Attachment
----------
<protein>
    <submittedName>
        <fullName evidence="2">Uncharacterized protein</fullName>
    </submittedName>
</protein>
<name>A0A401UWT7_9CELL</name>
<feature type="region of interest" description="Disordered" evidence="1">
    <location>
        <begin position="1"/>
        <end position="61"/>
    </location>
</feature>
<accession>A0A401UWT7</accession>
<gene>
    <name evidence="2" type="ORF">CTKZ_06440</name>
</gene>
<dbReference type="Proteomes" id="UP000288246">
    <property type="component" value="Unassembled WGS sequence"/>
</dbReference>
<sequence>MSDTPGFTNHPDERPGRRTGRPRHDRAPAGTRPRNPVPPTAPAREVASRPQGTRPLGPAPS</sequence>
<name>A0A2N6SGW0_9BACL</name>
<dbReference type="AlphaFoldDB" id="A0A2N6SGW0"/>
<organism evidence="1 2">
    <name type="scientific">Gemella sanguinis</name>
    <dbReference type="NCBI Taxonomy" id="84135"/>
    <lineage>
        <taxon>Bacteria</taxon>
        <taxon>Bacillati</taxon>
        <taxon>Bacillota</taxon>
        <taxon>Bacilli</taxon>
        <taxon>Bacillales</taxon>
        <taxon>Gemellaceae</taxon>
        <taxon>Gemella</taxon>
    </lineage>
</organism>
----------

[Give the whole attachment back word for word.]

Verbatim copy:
<protein>
    <submittedName>
        <fullName evidence="2">Uncharacterized protein</fullName>
    </submittedName>
</protein>
<name>A0A401UWT7_9CELL</name>
<feature type="region of interest" description="Disordered" evidence="1">
    <location>
        <begin position="1"/>
        <end position="61"/>
    </location>
</feature>
<accession>A0A401UWT7</accession>
<gene>
    <name evidence="2" type="ORF">CTKZ_06440</name>
</gene>
<dbReference type="Proteomes" id="UP000288246">
    <property type="component" value="Unassembled WGS sequence"/>
</dbReference>
<sequence>MSDTPGFTNHPDERPGRRTGRPRHDRAPAGTRPRNPVPPTAPAREVASRPQGTRPLGPAPS</sequence>
<name>A0A2N6SGW0_9BACL</name>
<dbReference type="AlphaFoldDB" id="A0A2N6SGW0"/>
<organism evidence="1 2">
    <name type="scientific">Gemella sanguinis</name>
    <dbReference type="NCBI Taxonomy" id="84135"/>
    <lineage>
        <taxon>Bacteria</taxon>
        <taxon>Bacillati</taxon>
        <taxon>Bacillota</taxon>
        <taxon>Bacilli</taxon>
        <taxon>Bacillales</taxon>
        <taxon>Gemellaceae</taxon>
        <taxon>Gemella</taxon>
    </lineage>
</organism>